Society - International - Liberia - Sierra Leone - Justice - Crime
Charles Taylor the man who ‘forgot’ he killed thousands
Charles McArthur Ghankay Taylor, the former President of Liberia is the first Head of State currently on trial at the International Criminal Court in The Hague. Believed to be the initiator of a civil war that saw the killing tens of thousands of civilians, Mr Taylor is facing an 11 count indictment for war crimes and crimes against humanity. Currently at the cross-examination stage of his trial, Mr. Taylor continues to deny charges brought against him.

Sitting at the International Criminal Court in The Hague, Charles Ghankay Taylor still holds the charisma that once propelled him to become one of Africa’s most prominent warlords. Listening to his seductive tone, one almost feels sorry for the man accused as the initiator of a brutal 1991-2002 civil war in neighboring Sierra Leone, which left over 200,000 people dead.

Dressed in a flowing traditional virgin white Liberian gown and acing his prosecutors, Charles Taylor is often caught sporting an uneasy smile as he continually states that he “doesn’t recall” many of the key accusations brought up against him before the Court, including a claim that he had trained Sierra Leonean rebel fighters and supplied arms and ammunition to rebels from The Revolutionary United Front (RUF).

The first African Head of State to be tried before an international tribunal for war crimes and crimes against humanity, Charles Taylor appears to rely entirely on his ‘charming’ persona, considering his visibly lackadaisical defense, to convince the Courtroom that he tried to bring peace to the West African nation rather than fan the flames of war.

The accused former Liberian President, ironically known as ‘Ghankay,’ which means warrior in the Gio dialect, faces an 11-count indictment for acts of terrorism, unlawful killings, sexual violence, physical violence, use of child soldiers under the age of 15 years old, enslavement, and pillaging.

Charles Taylor has, however, denied all charges despite the testimony of about 90 witnesses who shared with the Court the cruel acts that he had ordered in the West African countries (Sierra Leone and Liberia). Rebels are believed to have indiscriminately cut off limbs, kidnapped and drugged children and burned down villages. The court also heard stories of cannibalism, as a way for Liberian rebels to show superiority over their enemies.

Indicted in June 2003, while on his first trip outside of Liberia and transferred to The Hague three years later, Charles Taylor is currently at the cross-examination stage of his trial, which is being conducted by the UN-backed Sierra Leone Tribunal, housed in Freetown.

The start of Taylor’s cross-examination

The much-anticipated cross-examination of Charles Taylor started last week with a stumble, as Special Court for Sierra Leone judges did not allow prosecutors to use the Sierra Leone’s peace agreement, as a basis for questioning Taylor, as it had not been admitted as evidence.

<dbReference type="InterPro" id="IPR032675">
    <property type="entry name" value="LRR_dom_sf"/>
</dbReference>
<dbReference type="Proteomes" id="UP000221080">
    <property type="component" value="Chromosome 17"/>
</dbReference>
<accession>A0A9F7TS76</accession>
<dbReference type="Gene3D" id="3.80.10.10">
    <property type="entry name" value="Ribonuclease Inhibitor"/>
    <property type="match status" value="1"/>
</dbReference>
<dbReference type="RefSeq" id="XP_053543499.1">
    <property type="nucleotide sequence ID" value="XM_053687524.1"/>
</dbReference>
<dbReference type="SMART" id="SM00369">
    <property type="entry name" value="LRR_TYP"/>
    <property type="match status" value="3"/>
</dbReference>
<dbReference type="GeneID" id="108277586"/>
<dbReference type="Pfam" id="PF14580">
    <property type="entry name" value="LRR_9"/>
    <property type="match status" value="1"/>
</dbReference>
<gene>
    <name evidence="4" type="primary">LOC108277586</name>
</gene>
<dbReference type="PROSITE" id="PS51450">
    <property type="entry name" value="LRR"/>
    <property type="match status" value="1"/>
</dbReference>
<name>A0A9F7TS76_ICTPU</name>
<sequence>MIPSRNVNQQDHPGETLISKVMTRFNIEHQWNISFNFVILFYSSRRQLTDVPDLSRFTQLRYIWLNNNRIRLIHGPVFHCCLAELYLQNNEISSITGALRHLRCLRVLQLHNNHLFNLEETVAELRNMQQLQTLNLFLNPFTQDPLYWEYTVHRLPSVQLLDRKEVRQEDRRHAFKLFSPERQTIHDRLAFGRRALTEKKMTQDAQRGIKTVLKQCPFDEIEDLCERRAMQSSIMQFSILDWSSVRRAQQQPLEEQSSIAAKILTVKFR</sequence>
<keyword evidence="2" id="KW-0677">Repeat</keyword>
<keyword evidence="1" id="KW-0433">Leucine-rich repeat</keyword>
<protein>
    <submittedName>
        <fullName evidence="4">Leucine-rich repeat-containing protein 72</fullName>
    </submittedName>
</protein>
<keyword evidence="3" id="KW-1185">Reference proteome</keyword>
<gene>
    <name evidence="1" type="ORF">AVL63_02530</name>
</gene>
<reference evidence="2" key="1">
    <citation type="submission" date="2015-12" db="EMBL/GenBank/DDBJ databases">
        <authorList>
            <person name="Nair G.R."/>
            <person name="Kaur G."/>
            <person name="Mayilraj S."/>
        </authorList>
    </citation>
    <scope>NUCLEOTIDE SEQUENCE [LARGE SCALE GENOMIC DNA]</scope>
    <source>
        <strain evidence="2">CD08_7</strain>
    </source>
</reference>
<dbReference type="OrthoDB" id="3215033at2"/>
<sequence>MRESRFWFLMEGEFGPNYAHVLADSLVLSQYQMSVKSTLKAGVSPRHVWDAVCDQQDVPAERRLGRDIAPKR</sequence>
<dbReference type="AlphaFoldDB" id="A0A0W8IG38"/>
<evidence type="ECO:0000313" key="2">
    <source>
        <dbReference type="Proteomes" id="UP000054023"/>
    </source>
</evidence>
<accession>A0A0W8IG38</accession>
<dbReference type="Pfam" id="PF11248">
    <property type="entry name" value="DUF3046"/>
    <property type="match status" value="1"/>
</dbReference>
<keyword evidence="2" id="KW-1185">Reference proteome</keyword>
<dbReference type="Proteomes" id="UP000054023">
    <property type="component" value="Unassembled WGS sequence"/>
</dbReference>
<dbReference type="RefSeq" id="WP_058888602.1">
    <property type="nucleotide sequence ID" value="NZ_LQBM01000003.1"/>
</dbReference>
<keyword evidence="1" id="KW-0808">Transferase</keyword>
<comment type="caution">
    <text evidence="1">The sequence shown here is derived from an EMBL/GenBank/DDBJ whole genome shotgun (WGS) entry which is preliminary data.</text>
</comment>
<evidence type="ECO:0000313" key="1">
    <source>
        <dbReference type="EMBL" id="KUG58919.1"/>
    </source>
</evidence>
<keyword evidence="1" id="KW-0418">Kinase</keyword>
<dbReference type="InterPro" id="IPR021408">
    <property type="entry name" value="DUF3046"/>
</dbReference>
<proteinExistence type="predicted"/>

In addition, lead prosecutor, Brenda Hollis declared that Charles Taylor had “reasons to lie” during his four months of testimony which he spent denying charges and that he needed to prepare to be “honest” in cross examination. Unfortunately for Mrs. Hollis, the judges also rejected her request to ask, “good faith basis questions” which “will be premised on the documents” but without using the documents themselves.

Cut short, Mrs. Hollis was therefore forced to request the court to give the prosecution more time to re-organize her presentation” and to “rearrange strategies” for the cross-examination.

When she finally returned to the Court, Mrs. Hollis declared she was finally ready to prove that Charles Taylor has been telling lies. To start off, Brenda Hollis used a letter written by Mr. Taylor to former US President Bush in which the former Liberian President claimed he had mentioned his willingness to step down as Liberian President. “I have considered recusing myself from the political process,” indicated his compliance to step down.

Mrs. Hollis also attempted to pressure Taylor into admitting he trained the former RUF commander, Sam Bockarie and his fighters as mercenaries in Liberia but Taylor cut her short saying “I object to the fact of mercinerization.” He also insisted that if he had been training Sierra Leonean rebel fighters and supplying arms and ammunition to RUF rebels, he would have said so. In addition, he denied ever receiving diamonds from RUF rebels in Sierra Leone and then accused the prosecution of building its case on "lies".

The quality of Dutch food

While it is too early to proclaim the future of Charles Taylor, it will most likely be spent behind bars, maybe outside of the Netherlands, as Mr. Taylor has complained on numerous occasions on the quality of Dutch food.

Life sentence or not, this case validates the International Criminal Court’s willingness to prosecute those who have committed crimes against humanity. In addition, Mr. Taylor’s case also demonstrates the ICC’s determination to make of its jurisdiction not a first but a last option when necessary.

While Charles Taylor will probably continue his attempt to mislead the court and “not remember” the details of the bloody massacres that took place in Liberia, when he was its leader, the prosecutors appear gritty to convict the man who may be responsible for the death of thousands.


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